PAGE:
JANG, HEE,CHANG (2017) Essays on Household Debt, Macroprudential Policy and Monetary Policy in South Korea. Doctoral thesis, Durham University.
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Household debt in South Korea is high and still rising. Household debt to GDP ratio had risen at the similar pace with that in the US until 2007 but it has still been rising whereas it has been falling since 2017 in the US. As a result, it is now higher in South Korea than in the US. There was a dramatic growth in household debt in the US preceding the recent Great Recession and high level of household debt was viewed to amplify the severity of economic recession in the US constraining consumer spending. In this context, high and continuously rising household debt could be a potential risk factor for the South Korean economy. Macroprudential policy, which indicates policy aims to reduce financial systemic risk pre-emptively, is a crucial measure to slow down the pace of household debt growth in South Korea. However, there is no established tool to analyse or evaluate its effects and relationship to monetary policy. The second chapter presents the trend and distribution of household debt in South Korea, and brief history of policy responses to continuously increasing household debt. The third chapter shows how macroprudential policy works by using a simple heterogeneous DSGE model with collateral constraint. The model is based on so-called borrower-saver model. Despite of its simplicity, the model can clearly explain how macroprudential policy affects household debt and related variables in South Korea. In addition, dynamics of this model imply increasing amortisation rate is superior measure to decreasing LTV ratio because it induces less volatility in economy. The collateral constraint in this thesis is designed to distinguish household debt (stock) and borrowing (flow). As a result, it is more realistic than the one mostly used in literature. This collateral constraint setting contributes to the better results especially when we analyse the phase of tightening household credit conditions. Furthermore, it enables us to see how amortization rate affects the South Korean economy. The fourth chapter extends the model mainly to see how credit tightening and monetary policy work differently and how they interact. Habit formation in non-durable good consumption, price rigidity in non-durable good producers, fixed cost in intermediate good production and monetary policy are added in the model. Not only the newly added elements themselves but also inflation make model's responses different from those in the previous chapter. Nominal and real rigidities make dynamics last longer and more realistic. Due to the structure of collateral constraint, a rise in inflation can reduce the level of real household debt whereas there is no inflation effect on real household debt with the common type of collateral constraint. This also influences responses to monetary policy shock. The results demonstrate credit tightening is better than monetary policy in slowing down the growth rate of household debt. Among all policy measures considered, decreasing amortization rate is the most effective and increasing LTV ratio is the second. These implies that ongoing policy efforts to slow down the growth rate of household debt in South Korea is on the right track. The fifth chapter shows welfare effects of macroprudential policy. The results illustrate it is impossible to get social welfare gains in a situation given in South Korea when discretionary macroprudential policy comes into effect. If government adopts countercyclical macroprudential rule, it is possible to improve social welfare but it requires welfare loss either of borrower or saver.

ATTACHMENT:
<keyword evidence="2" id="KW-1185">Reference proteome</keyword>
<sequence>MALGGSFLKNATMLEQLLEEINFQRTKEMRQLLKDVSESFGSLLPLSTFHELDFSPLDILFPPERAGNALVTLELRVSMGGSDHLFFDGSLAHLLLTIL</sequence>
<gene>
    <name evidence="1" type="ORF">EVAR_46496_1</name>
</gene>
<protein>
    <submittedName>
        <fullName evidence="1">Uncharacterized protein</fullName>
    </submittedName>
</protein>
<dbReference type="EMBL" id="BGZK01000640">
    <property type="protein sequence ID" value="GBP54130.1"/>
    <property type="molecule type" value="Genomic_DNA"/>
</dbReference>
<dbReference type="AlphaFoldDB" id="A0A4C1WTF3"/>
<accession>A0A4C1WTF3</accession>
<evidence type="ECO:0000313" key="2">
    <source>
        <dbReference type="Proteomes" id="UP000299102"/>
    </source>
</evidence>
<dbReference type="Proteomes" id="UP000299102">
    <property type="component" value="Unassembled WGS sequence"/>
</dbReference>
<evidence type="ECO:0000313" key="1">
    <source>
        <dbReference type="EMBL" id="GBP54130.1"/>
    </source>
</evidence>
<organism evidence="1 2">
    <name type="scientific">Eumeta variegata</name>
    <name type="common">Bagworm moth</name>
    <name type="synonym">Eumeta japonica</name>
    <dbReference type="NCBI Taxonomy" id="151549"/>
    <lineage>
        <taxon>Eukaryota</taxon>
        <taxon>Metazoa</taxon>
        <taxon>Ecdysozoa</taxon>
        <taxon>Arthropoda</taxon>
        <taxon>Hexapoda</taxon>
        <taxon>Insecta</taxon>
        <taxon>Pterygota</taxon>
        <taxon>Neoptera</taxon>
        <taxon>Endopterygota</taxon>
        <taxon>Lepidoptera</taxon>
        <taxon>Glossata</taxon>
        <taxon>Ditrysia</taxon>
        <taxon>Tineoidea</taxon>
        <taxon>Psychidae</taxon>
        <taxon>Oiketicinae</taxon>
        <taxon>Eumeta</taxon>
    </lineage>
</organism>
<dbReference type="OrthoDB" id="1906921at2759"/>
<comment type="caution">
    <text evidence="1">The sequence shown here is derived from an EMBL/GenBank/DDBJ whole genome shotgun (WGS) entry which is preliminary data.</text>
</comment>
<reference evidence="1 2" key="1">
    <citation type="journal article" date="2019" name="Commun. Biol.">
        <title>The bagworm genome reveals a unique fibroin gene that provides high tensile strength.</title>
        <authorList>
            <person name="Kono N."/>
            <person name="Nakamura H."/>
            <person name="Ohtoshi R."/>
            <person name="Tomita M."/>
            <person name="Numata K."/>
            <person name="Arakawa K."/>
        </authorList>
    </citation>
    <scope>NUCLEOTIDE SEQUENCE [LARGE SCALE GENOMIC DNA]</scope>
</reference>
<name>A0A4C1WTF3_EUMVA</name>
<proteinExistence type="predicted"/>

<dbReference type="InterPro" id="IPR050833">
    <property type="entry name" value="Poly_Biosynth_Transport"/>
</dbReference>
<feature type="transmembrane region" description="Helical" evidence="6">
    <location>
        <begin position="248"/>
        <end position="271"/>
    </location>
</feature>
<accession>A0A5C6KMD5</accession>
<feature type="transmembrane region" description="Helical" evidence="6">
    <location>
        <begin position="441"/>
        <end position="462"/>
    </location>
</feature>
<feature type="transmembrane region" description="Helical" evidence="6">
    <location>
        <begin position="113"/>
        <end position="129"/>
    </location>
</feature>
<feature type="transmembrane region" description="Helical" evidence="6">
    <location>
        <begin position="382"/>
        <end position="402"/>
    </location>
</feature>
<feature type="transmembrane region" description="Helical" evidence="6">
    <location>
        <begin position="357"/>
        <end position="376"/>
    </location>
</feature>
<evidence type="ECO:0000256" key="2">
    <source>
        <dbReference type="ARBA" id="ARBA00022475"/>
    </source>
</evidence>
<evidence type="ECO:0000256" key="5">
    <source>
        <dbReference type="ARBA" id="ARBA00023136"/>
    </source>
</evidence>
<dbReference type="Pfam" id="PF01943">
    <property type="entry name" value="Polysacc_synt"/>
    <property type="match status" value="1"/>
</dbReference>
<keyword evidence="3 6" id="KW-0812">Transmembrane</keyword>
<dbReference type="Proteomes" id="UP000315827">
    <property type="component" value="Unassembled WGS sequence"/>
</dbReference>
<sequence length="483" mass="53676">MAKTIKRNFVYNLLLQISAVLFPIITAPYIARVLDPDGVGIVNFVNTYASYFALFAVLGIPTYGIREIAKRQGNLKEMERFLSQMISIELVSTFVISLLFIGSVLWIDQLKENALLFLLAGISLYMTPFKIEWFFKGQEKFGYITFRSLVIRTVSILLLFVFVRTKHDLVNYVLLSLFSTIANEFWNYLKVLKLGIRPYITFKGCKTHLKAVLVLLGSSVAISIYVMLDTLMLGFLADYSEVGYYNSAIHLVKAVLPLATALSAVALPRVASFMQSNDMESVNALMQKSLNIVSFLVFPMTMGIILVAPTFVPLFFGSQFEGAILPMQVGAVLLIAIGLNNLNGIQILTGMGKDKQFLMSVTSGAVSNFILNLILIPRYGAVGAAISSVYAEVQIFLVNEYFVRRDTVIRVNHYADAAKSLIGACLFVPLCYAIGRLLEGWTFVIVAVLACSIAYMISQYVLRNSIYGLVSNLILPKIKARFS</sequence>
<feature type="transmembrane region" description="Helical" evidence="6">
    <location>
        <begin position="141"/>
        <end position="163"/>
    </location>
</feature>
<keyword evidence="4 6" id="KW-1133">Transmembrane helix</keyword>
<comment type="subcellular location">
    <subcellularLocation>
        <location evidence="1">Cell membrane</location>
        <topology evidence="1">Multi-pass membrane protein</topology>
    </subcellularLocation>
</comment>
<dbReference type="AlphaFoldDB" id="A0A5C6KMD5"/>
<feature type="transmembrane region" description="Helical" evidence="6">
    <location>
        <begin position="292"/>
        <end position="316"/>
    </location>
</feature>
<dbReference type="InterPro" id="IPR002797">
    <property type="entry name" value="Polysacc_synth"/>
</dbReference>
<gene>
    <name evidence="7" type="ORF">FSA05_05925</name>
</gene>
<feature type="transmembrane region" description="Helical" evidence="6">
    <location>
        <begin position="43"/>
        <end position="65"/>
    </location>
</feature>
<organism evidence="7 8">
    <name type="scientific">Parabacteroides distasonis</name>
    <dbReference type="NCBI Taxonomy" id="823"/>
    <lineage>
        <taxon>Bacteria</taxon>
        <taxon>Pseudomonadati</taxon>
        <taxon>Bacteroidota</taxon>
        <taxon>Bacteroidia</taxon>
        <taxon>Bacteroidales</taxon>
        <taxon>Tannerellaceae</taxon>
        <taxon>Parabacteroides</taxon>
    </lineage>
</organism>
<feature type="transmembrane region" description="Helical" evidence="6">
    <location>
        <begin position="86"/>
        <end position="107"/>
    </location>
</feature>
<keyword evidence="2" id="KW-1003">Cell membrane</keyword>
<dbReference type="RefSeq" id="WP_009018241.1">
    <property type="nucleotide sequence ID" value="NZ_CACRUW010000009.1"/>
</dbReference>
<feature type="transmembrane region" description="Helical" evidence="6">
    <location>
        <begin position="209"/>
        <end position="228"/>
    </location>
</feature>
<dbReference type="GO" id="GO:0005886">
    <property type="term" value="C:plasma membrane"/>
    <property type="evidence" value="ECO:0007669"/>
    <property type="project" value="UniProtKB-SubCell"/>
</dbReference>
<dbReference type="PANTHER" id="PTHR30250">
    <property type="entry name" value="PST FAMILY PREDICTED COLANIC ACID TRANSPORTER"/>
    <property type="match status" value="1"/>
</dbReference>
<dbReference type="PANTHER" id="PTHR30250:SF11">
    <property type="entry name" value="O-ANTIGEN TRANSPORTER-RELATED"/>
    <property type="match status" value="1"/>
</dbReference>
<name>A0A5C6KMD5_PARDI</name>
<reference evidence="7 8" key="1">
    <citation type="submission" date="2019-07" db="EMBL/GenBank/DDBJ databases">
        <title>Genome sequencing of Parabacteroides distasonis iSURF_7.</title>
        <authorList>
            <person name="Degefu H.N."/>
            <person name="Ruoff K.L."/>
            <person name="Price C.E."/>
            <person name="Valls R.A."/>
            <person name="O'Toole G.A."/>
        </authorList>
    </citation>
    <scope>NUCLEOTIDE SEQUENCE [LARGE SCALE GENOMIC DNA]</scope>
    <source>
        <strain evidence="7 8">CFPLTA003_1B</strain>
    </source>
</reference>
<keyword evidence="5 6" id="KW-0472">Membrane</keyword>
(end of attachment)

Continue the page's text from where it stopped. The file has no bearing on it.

|Item Type:||Thesis (Doctoral)|
|Award:||Doctor of Philosophy|
|Faculty and Department:||Faculty of Social Sciences and Health > Economics, Finance and Business, School of|
|Copyright:||Copyright of this thesis is held by the author|
|Deposited On:||19 Oct 2017 10:11|